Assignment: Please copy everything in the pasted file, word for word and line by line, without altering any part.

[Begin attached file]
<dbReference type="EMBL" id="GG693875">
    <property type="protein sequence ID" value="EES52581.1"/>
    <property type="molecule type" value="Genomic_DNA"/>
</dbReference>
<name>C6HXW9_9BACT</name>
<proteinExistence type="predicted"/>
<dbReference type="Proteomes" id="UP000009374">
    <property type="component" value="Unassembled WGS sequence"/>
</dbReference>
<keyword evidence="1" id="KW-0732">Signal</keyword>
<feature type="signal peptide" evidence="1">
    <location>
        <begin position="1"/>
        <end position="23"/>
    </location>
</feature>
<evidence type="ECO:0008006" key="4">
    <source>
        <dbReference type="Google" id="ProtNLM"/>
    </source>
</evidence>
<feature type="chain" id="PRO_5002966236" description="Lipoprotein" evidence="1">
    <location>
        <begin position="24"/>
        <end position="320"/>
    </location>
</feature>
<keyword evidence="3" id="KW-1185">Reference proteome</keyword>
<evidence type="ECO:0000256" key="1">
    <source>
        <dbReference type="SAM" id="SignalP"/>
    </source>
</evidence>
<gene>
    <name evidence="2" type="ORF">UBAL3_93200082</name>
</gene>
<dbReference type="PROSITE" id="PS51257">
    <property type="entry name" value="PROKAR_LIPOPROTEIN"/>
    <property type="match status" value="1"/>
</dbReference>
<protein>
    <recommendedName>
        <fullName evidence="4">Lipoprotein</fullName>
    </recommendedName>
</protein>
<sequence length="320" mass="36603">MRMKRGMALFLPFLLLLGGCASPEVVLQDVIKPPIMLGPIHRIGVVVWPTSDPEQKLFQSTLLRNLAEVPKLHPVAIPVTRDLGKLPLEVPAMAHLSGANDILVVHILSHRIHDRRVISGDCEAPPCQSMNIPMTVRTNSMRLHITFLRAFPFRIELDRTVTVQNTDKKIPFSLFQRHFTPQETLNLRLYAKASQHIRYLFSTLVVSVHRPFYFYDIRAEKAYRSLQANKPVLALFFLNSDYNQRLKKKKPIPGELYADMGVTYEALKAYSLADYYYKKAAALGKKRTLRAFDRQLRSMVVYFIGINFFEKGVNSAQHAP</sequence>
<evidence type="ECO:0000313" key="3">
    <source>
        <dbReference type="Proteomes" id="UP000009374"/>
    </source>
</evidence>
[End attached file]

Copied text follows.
<dbReference type="EMBL" id="GG693875">
    <property type="protein sequence ID" value="EES52581.1"/>
    <property type="molecule type" value="Genomic_DNA"/>
</dbReference>
<name>C6HXW9_9BACT</name>
<proteinExistence type="predicted"/>
<dbReference type="Proteomes" id="UP000009374">
    <property type="component" value="Unassembled WGS sequence"/>
</dbReference>
<keyword evidence="1" id="KW-0732">Signal</keyword>
<feature type="signal peptide" evidence="1">
    <location>
        <begin position="1"/>
        <end position="23"/>
    </location>
</feature>
<evidence type="ECO:0008006" key="4">
    <source>
        <dbReference type="Google" id="ProtNLM"/>
    </source>
</evidence>
<feature type="chain" id="PRO_5002966236" description="Lipoprotein" evidence="1">
    <location>
        <begin position="24"/>
        <end position="320"/>
    </location>
</feature>
<keyword evidence="3" id="KW-1185">Reference proteome</keyword>
<evidence type="ECO:0000256" key="1">
    <source>
        <dbReference type="SAM" id="SignalP"/>
    </source>
</evidence>
<gene>
    <name evidence="2" type="ORF">UBAL3_93200082</name>
</gene>
<dbReference type="PROSITE" id="PS51257">
    <property type="entry name" value="PROKAR_LIPOPROTEIN"/>
    <property type="match status" value="1"/>
</dbReference>
<protein>
    <recommendedName>
        <fullName evidence="4">Lipoprotein</fullName>
    </recommendedName>
</protein>
<sequence length="320" mass="36603">MRMKRGMALFLPFLLLLGGCASPEVVLQDVIKPPIMLGPIHRIGVVVWPTSDPEQKLFQSTLLRNLAEVPKLHPVAIPVTRDLGKLPLEVPAMAHLSGANDILVVHILSHRIHDRRVISGDCEAPPCQSMNIPMTVRTNSMRLHITFLRAFPFRIELDRTVTVQNTDKKIPFSLFQRHFTPQETLNLRLYAKASQHIRYLFSTLVVSVHRPFYFYDIRAEKAYRSLQANKPVLALFFLNSDYNQRLKKKKPIPGELYADMGVTYEALKAYSLADYYYKKAAALGKKRTLRAFDRQLRSMVVYFIGINFFEKGVNSAQHAP</sequence>
<evidence type="ECO:0000313" key="3">
    <source>
        <dbReference type="Proteomes" id="UP000009374"/>
    </source>
</evidence>